Sunday, 14 May 2017

Review: The New Voices of Fantasy

The New Voices of Fantasy The New Voices of Fantasy by Peter S. Beagle
My rating: 4 of 5 stars

This is a collection of stories by authors who have recently hit the upper levels of speculative fiction writing - publication in the top venues, award nominations, and so forth.

I'd read several of these before, mostly in the The Long List Anthology Volume 2: More Stories From the Hugo Award Nomination List; some of them were good enough that I read them again. I skipped Alyssa Wong's "Hungry Daughters of Starving Mothers" (which was more horror-like than I prefer), Carmen Maria Machado's "The Husband Stitch", a magic-realist story that didn't have a strong enough payoff for me to want to read it again, and Usman T. Malik's "The Pauper Prince and the Eucalyptus Jinn," which was good but, let's say, took a lot of words for the amount of story in it.

I did re-read Maria Dahvana Headley's "The Tallest Doll in New York City," a lovely Runyonesque that I'd previously read in the anthology, and Max Gladstone's "A Kiss with Teeth", which I'd read twice before in other anthologies. It's that good. His novels are, for me, a frustrating blend of brilliant and flawed, but this story is excellent. Even though a lot of its excellence is in the masterfully maintained tension, and even though I (obviously) already knew the ending, it rewarded rereading.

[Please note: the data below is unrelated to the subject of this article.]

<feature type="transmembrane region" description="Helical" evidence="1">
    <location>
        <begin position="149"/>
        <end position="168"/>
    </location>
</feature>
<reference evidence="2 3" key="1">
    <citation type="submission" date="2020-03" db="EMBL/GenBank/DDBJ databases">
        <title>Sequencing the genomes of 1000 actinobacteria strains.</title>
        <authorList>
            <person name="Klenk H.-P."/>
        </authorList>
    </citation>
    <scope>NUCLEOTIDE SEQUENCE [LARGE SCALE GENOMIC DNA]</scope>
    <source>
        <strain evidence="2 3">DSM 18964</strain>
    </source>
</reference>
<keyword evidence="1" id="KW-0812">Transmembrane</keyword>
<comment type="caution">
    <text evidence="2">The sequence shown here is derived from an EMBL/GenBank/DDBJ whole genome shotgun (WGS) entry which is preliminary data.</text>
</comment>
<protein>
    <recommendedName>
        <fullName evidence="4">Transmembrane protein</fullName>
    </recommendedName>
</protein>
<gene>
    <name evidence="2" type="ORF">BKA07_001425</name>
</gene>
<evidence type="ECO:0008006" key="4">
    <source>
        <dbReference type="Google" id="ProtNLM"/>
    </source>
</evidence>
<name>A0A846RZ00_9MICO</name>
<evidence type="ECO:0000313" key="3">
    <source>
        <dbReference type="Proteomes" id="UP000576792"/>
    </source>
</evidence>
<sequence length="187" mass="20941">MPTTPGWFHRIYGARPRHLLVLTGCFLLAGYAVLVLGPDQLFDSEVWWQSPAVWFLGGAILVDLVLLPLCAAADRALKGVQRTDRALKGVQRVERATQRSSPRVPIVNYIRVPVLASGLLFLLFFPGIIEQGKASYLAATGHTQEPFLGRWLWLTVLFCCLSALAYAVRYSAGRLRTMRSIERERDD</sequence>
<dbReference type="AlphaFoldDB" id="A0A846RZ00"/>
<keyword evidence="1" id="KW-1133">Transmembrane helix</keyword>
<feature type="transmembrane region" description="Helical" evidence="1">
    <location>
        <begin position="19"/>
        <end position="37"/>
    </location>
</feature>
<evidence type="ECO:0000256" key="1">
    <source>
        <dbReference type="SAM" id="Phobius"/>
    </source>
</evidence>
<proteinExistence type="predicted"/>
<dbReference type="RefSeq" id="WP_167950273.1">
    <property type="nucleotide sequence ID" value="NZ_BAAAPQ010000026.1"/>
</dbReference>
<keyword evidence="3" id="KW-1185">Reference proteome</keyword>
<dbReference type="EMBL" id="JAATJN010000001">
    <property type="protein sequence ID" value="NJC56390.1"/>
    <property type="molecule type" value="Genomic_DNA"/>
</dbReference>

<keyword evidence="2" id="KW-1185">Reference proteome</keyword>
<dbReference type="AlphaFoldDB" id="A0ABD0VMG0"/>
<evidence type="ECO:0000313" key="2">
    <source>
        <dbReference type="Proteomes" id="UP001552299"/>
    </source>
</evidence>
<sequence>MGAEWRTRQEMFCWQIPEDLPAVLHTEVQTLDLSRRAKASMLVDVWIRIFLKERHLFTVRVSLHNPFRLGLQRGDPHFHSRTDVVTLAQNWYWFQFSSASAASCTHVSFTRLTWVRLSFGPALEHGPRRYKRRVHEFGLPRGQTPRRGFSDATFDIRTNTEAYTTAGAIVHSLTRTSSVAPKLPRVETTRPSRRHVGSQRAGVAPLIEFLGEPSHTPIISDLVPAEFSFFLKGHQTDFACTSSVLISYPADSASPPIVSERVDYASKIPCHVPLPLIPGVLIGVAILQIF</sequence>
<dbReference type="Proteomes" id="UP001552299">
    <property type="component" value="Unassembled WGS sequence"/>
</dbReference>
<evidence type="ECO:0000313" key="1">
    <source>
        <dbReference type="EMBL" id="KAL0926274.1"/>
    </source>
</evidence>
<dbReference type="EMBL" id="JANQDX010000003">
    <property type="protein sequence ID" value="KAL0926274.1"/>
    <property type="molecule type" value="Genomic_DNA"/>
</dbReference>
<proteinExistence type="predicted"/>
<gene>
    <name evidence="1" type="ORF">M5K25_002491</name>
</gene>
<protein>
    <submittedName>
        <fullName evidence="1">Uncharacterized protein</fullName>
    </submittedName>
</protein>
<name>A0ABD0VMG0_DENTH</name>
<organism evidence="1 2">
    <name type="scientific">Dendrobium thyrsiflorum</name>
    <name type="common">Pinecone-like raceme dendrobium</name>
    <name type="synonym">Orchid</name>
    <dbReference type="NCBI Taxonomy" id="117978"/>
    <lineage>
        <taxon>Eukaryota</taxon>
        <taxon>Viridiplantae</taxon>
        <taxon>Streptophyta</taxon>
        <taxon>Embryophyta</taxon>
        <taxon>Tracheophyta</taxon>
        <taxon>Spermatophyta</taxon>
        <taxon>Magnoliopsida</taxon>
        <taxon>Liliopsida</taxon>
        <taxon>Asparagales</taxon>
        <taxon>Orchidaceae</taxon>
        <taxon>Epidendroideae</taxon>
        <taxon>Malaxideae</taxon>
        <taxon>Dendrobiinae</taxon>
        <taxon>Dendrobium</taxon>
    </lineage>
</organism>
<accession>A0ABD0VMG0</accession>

The other story I re-read was Sofia Samatar's "Selkie Stories Are for Losers", which, the first time I read it, didn't do much for me. I appreciated it more on a re-read; like most of these stories, what it's about is human relationships, and it takes an allusive and indirect approach that, for me, needed a second read to get.

As I write this review, I'm partway through reading Event Horizon 2017, a collection of stories by authors eligible for the Campbell Award - that is, people who've recently made their first professional sale. I'm trying to figure out what the difference is between those stories and the ones in this volume; haven't quite put my finger on it yet, but it's something to do with having a second level to the story, and and extra degree of skill in weaving it together. While I didn't necessarily like every story in this volume, I appreciated the authors' ability.

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